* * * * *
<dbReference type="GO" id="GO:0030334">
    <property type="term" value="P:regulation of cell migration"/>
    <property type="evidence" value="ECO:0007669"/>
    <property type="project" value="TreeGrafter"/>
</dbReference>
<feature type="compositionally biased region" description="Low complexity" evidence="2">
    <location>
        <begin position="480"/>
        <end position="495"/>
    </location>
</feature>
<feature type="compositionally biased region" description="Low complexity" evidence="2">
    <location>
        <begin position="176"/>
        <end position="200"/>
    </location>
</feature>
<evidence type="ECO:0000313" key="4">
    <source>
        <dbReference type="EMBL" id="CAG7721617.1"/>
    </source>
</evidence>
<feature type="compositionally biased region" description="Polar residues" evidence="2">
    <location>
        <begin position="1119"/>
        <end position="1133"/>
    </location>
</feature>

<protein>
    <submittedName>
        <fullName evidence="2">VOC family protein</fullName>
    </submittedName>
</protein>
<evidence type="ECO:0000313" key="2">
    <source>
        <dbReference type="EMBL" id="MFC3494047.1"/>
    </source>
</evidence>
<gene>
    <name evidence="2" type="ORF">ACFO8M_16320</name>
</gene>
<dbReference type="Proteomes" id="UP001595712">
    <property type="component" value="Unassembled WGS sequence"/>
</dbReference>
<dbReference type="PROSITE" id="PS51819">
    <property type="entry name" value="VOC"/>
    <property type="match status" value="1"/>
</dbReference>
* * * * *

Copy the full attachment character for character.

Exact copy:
<dbReference type="GO" id="GO:0030334">
    <property type="term" value="P:regulation of cell migration"/>
    <property type="evidence" value="ECO:0007669"/>
    <property type="project" value="TreeGrafter"/>
</dbReference>
<feature type="compositionally biased region" description="Low complexity" evidence="2">
    <location>
        <begin position="480"/>
        <end position="495"/>
    </location>
</feature>
<feature type="compositionally biased region" description="Low complexity" evidence="2">
    <location>
        <begin position="176"/>
        <end position="200"/>
    </location>
</feature>
<evidence type="ECO:0000313" key="4">
    <source>
        <dbReference type="EMBL" id="CAG7721617.1"/>
    </source>
</evidence>
<feature type="compositionally biased region" description="Polar residues" evidence="2">
    <location>
        <begin position="1119"/>
        <end position="1133"/>
    </location>
</feature>

<protein>
    <submittedName>
        <fullName evidence="2">VOC family protein</fullName>
    </submittedName>
</protein>
<evidence type="ECO:0000313" key="2">
    <source>
        <dbReference type="EMBL" id="MFC3494047.1"/>
    </source>
</evidence>
<gene>
    <name evidence="2" type="ORF">ACFO8M_16320</name>
</gene>
<dbReference type="Proteomes" id="UP001595712">
    <property type="component" value="Unassembled WGS sequence"/>
</dbReference>
<dbReference type="PROSITE" id="PS51819">
    <property type="entry name" value="VOC"/>
    <property type="match status" value="1"/>
</dbReference>